Can Mattel Stop Toying Around?

Let’s talk toys. Mattel, Inc. (NASDAQ: MAT) is a company I want to own. Well, a piece of it anyway. I’m going to go out on a limb and assume that pretty much everyone knows this company. They make toys, lots and lots of toys. Hot Wheels, Monster High, Ever After High, Polly Pocket, Fisher Price (that’s a big one that’s actually doing well), American Girl, and other stuff, including licensed products for Disney, WWE, and others. They also have Barbie. I’ll be talking more about her below.

So why do I like the company? Because its stock has performed horribly lately and the company is in a turnaround. No shock there if you’ve read some of my other blog articles. The stock was almost $48 at the end of 2013. As of this writing it’s trading around $23.70.

Hasbro Inc. (NASDAQ: HAS) has been eating Mattel’s lunch. Go take a look at Hasbro’s stock over the past three years. A very pretty sight compared to Mattel’s utterly painful chart. One thing that Hasbro recently took from Mattel was a very lucrative Disney (NYSE: DIS) license that included certain Frozen dolls. In case you hadn’t heard, Frozen is HUGE and is expected to remain that way for awhile. The deal ended a nearly 20 year partnership between Disney and Mattel. Ouch.

Hasbro was mainly known for its line of toys for boys, but that may be changing. They want to continue to eat Mattel’s lunch, and take more shelf space away from the toy giant. Will Mattel sit idly by? Can Barbie pull this one out of the fire without melting all over the place in a puddle of horrible smelling resin? I don’t know, but it’s not a pretty visual.

So what’s up with Barbie? She hasn’t been performing well lately. Sales are down, huge, and have been for awhile. In fact, sales were down 19% last quarter, year over year. Admittedly she’s getting up there in years, though you wouldn’t know it by looking. (She must have had some work done.) And that may be the problem. A lot of people think she doesn’t promote a positive, realistic body image to young girls. We might not have worried so much about this in the 50’s, when Barbie was young, but by darn it’s a problem now.

A few days ago, Mattel released its 2015, Q2 earnings report, and held a conference call. I’ll sum up the financial results in a horribly oversimplified manor. If you don’t count foreign currency headwinds due to the strong U. S. dollar, then Mattel did flat, to kinda-sorta ok. Meh. If you DO count the foreign currency headwinds, Mattel did kinda bad, but maybe a little better than the analyst were thinking. Stop me if these financial terms are a bit over your head. In fact, just go listen to the conference call if you’re serious about investing in Mattel. It’s less than an hour, and we’re talking about MONEY here…

One positive is the DC superhero franchise. Mattel expects to make some serious money making toys based on the upcoming movies. There was also talk of some Teenage Mutant Ninja Turtle stuff coming down the pipeline. Toy Story 4 should be a big deal for Mattel as well.

Mattel knows it’s been a poor performer lately. Admitting the problem is the first step right? In the previous conference call, in April, they conceded that they were too slow to embrace change and new technology. So this commitment to change has been in the works for a short while, but it will still take time. In April they also appointed a new CEO, Christopher Sinclair.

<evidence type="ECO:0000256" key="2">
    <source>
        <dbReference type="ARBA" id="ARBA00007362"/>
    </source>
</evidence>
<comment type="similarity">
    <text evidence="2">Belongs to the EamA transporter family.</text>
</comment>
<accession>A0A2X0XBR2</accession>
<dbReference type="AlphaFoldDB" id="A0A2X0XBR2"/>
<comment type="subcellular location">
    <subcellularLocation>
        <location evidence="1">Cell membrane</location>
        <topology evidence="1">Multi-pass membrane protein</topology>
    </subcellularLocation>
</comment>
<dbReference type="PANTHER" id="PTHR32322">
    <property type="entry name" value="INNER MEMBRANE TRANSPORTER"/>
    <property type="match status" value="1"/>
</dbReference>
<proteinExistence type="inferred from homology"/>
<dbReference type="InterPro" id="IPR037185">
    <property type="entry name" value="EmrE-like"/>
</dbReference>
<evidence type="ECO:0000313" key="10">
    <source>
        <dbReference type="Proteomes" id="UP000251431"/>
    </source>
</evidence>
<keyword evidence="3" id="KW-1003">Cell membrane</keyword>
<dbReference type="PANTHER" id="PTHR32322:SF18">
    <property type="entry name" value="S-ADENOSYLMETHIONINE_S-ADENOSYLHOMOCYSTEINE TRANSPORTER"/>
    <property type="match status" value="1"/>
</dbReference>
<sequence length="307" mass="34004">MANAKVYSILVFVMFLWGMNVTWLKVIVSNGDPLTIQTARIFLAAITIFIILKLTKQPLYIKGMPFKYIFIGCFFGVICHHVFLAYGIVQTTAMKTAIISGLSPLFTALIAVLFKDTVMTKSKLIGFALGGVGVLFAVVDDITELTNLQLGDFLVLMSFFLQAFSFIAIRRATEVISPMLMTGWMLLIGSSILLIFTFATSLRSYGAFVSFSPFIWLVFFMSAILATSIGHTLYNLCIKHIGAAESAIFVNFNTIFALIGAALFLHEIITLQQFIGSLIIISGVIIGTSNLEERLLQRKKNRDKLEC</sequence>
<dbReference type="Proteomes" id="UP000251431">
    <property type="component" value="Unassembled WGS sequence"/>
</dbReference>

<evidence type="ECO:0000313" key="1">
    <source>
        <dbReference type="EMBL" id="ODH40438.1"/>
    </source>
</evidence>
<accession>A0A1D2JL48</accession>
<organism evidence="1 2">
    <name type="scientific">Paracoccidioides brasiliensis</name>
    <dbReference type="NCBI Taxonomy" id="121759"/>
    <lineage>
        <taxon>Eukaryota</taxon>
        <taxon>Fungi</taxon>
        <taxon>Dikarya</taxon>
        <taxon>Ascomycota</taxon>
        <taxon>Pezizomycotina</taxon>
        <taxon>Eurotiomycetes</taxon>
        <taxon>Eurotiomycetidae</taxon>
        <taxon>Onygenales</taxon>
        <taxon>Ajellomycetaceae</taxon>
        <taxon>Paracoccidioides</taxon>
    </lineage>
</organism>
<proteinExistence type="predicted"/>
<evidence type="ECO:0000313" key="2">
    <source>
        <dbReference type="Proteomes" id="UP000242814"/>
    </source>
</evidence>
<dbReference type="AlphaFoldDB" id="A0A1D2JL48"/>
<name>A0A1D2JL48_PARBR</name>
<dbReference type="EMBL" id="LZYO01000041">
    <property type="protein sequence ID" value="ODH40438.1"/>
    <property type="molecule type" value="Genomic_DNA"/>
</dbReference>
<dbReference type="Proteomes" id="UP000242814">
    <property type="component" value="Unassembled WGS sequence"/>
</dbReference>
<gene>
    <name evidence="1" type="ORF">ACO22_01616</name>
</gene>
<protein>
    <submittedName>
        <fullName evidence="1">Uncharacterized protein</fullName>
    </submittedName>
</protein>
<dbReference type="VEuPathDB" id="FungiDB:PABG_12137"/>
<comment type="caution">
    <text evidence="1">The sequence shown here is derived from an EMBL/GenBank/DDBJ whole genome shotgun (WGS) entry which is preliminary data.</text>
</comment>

According to the Q2 call, Mattel is committed to faster decision making, streamlining the organization, taking risks and innovating. They want to be a faster, nimble organization that gets new products from design to shelves FAST. They seem to be making the right strides in that direction. They also realize that they have work ahead of them to bring back their formerly strong licensing partnerships.

And here’s a big portion of the story, the dividend. Mattel’s yield is about 6.4%. That’s huge. High yields can be a red flag, but during the call they stated that they are comfortable with their commitment to the current dividend. If they are able to maintain this dividend, I believe income investors will rush in and buoy up the stock price. If, however, they cut the dividend in the future, I see this tanking, hard.

But what about Barbie, how is she pulling her weight in this turnaround? Many believe that she will make or break Mattel. They’re pushing hard on the new Barbie Fashionistas line. This is basically Barbies from around the world. Hispanic Barbie, Asian Barbie, African Barbie, ect… I get the impression that Mattel is hoping ethnic diversity will trump body image issues. If this doesn’t work, maybe we can get a Barbie with a beer gut and less of a thigh gap. But expectations are pretty low for the old gal, so any improvement should be well reflected in the stock price.

As I write this, I do not have a position in Mattel. I do, however, have a limit order to initiate a position at $22.90, a little less than a buck lower that it’s currently trading. If it falls below the recent support of $22.32, it might just keep falling for awhile. Looking at the chart, I might buy again at around $18.50. I could see myself averaging down with four buy points, if necessary. I mean, the company isn’t going anywhere, right?

As always, feel free to look at my portfolio and see how I’m doing. And please READ MY DISCLAMER. Make your own decisions, do your own research, and never rely on any single source for information. I am not a financial professional; do not rely on me as such.

Thank you,
Michael, the Stock Picking Bartender

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